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Local health care activists face charges despite Sen. Cory Gardner’s apparent request to dismiss 

No pass on trespass

click to enlarge Police described these activists as “polite” and “cooperative.”
  • Police described these activists as “polite” and “cooperative.”



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Editor's note:  L’Aura Montgomery Williams was not contacted for this article, an error of omission. Williams, an experienced activist, says that while she did contact the police, she never invited arrest. Montgomery was  arrested in the protest and pleaded guilty. We regret the error.

emember this summer, when Senate Republicans tried over and over to “repeal and replace” Obamacare? Our own U.S. Sen. Cory Gardner figured prominently, given he (at least nominally) co-authored one of those bills, though he remained noncommittal during the run-up to his “yes” vote.

While the debate roiled on in Washington, D.C., Gardner’s home state offices became the sites of “vote no” activism, leading to some arrests. On June 29, disabled activists got wrangled out of wheelchairs and dragged out of their senator’s Denver office, all while chanting “rather go to jail than die without Medicaid!” About a week later, more “health care for all” activists were arrested for refusing to leave that same office. And here in the Springs, activists formerly with the group Colorado Springs Action Network (COS CAN) are headed to trial on trespassing charges stemming from a July 18 visit to Gardner’s local office. If convicted, they could face jail time up to 189 days and/or fines up to $2,500.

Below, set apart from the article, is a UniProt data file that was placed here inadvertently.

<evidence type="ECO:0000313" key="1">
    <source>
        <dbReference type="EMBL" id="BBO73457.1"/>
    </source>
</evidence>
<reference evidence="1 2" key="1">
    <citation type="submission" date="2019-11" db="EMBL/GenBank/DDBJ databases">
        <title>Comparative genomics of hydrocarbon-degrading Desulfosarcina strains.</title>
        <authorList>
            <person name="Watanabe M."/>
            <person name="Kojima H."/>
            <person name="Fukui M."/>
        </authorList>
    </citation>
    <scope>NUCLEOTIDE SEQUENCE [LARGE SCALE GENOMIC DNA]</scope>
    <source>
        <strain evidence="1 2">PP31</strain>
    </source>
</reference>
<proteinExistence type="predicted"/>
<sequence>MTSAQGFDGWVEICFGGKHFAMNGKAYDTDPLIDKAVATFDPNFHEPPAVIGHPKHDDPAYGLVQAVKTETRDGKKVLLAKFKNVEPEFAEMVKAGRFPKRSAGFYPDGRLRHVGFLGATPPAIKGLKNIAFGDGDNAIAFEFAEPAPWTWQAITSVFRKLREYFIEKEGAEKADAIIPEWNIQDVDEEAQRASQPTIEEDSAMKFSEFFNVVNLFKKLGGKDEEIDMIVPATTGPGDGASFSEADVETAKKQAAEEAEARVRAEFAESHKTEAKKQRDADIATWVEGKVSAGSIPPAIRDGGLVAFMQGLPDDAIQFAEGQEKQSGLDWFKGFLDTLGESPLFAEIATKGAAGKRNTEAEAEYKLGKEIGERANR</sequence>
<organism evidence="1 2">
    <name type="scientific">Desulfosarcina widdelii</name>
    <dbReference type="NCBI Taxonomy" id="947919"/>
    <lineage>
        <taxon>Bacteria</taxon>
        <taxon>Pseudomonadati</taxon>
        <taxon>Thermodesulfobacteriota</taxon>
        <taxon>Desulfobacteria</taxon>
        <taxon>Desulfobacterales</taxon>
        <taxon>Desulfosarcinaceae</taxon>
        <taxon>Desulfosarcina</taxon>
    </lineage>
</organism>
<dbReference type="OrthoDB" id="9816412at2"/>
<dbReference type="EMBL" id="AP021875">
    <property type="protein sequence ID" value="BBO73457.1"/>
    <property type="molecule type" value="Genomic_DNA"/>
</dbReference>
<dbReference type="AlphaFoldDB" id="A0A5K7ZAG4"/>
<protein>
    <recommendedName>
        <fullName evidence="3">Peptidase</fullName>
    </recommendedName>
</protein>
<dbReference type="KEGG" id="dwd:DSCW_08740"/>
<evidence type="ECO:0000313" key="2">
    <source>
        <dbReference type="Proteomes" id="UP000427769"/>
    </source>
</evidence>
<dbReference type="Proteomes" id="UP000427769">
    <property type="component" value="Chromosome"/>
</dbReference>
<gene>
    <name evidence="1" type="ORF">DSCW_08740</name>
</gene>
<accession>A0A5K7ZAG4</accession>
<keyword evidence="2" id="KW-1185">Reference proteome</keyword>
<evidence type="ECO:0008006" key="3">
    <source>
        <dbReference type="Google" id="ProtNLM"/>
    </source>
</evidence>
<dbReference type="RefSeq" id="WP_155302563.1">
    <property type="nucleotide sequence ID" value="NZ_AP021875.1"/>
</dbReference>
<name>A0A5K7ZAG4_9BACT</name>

The three defendants stand by their actions, insisting prosecutors with the city attorney’s office are taking too punitive an approach to a peaceful protest. And, in a twist, it seems Gardner may agree with them. The senator apparently asked Colorado Springs’ City Attorney Wynetta Massey’s office to dismiss their charges, as he did for at least five of the arrestees in Denver. Denver’s city attorney heeded the request, but the Springs’ city attorney, who declined to comment on the pending criminal case per city spokesperson Kim Melchor, has chosen to press charges.